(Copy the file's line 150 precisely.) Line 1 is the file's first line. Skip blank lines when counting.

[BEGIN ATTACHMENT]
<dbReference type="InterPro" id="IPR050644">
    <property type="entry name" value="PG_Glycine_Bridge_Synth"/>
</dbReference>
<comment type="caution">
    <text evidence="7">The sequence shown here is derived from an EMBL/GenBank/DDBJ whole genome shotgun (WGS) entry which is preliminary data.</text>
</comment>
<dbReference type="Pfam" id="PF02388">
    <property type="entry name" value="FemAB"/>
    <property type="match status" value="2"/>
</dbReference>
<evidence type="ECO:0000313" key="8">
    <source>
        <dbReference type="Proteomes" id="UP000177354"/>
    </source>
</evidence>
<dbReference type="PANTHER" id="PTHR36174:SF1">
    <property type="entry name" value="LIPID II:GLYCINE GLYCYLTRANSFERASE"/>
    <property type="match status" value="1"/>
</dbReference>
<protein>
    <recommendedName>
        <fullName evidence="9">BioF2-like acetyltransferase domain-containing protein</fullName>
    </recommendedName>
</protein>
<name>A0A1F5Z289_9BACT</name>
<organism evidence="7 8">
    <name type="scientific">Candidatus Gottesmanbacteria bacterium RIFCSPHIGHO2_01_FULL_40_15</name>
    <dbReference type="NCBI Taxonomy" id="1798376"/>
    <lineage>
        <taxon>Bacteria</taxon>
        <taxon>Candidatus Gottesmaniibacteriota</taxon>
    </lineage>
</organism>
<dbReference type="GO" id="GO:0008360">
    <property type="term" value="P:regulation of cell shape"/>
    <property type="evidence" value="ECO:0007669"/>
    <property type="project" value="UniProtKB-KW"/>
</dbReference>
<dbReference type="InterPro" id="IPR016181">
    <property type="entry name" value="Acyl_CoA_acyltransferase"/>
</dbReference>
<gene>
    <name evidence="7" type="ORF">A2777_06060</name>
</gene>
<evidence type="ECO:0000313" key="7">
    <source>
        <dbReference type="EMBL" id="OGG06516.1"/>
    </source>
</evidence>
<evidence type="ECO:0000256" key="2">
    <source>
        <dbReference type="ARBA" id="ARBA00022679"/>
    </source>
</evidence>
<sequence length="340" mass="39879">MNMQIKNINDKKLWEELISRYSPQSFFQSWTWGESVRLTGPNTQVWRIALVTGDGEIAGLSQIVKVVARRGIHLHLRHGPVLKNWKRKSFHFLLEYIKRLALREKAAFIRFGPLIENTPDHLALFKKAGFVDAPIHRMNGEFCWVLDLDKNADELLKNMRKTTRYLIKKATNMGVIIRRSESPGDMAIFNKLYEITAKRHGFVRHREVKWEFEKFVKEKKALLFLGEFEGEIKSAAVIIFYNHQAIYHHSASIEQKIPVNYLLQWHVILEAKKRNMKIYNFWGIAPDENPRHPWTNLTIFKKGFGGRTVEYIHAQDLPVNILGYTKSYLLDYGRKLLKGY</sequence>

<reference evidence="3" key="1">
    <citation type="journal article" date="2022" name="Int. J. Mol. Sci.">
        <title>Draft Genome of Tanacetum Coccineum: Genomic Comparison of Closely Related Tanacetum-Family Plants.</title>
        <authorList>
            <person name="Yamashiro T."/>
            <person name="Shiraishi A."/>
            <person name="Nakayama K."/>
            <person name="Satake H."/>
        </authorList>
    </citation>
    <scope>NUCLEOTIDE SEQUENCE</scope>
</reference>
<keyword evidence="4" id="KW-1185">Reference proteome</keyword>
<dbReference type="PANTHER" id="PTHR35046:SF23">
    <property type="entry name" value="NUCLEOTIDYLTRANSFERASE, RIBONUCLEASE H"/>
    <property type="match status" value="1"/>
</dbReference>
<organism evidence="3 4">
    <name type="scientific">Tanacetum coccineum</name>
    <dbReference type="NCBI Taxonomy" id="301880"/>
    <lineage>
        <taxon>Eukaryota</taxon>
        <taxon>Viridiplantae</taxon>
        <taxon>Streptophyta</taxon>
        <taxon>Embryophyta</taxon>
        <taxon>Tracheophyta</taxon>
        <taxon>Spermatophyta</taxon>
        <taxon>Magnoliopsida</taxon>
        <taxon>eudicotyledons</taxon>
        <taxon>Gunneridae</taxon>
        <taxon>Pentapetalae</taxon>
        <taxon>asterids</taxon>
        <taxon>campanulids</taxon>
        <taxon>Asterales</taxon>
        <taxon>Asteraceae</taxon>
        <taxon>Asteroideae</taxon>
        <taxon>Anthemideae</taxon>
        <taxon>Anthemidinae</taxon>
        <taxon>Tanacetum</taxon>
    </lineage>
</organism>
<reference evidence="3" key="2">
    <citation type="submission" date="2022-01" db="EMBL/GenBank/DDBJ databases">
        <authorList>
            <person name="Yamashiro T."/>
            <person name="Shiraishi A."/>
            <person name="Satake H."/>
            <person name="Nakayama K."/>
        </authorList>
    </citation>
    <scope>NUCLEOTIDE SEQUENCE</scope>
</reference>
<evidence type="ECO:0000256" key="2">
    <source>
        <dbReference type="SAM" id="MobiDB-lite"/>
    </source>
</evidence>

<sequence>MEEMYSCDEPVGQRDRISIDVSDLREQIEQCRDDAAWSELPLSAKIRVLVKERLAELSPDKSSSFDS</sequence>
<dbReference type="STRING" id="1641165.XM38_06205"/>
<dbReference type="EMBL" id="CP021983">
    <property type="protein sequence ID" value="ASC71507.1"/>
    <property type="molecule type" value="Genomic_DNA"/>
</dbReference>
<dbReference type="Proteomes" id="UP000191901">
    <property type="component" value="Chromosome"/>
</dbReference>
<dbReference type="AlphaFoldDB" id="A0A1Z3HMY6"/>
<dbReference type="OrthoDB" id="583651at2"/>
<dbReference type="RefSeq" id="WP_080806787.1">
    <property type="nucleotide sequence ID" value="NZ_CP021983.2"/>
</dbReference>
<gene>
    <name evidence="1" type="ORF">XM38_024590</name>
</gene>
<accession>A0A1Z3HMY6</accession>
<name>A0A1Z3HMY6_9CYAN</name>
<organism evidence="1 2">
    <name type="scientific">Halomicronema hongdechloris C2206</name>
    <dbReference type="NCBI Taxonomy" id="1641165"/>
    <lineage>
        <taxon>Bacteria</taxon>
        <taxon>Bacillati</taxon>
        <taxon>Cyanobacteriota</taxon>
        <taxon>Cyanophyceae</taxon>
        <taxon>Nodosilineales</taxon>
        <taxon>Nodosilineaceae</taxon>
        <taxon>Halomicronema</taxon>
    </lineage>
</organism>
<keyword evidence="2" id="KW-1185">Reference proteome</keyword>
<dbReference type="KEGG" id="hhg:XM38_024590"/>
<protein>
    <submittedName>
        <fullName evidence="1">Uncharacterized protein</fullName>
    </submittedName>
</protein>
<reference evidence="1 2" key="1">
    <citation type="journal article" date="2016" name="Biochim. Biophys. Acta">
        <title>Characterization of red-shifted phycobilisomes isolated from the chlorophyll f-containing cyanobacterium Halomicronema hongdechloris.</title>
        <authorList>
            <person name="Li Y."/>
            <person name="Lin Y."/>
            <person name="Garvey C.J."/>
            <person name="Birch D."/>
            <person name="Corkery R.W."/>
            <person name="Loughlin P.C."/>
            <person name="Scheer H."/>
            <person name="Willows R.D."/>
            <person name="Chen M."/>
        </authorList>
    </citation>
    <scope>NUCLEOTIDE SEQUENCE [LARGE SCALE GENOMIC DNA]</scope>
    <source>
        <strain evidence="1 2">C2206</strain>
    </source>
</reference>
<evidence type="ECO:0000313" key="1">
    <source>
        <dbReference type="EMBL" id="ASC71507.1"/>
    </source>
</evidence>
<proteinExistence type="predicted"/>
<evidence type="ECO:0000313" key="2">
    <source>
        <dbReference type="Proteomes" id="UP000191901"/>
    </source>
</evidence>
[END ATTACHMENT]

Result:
    </submittedName>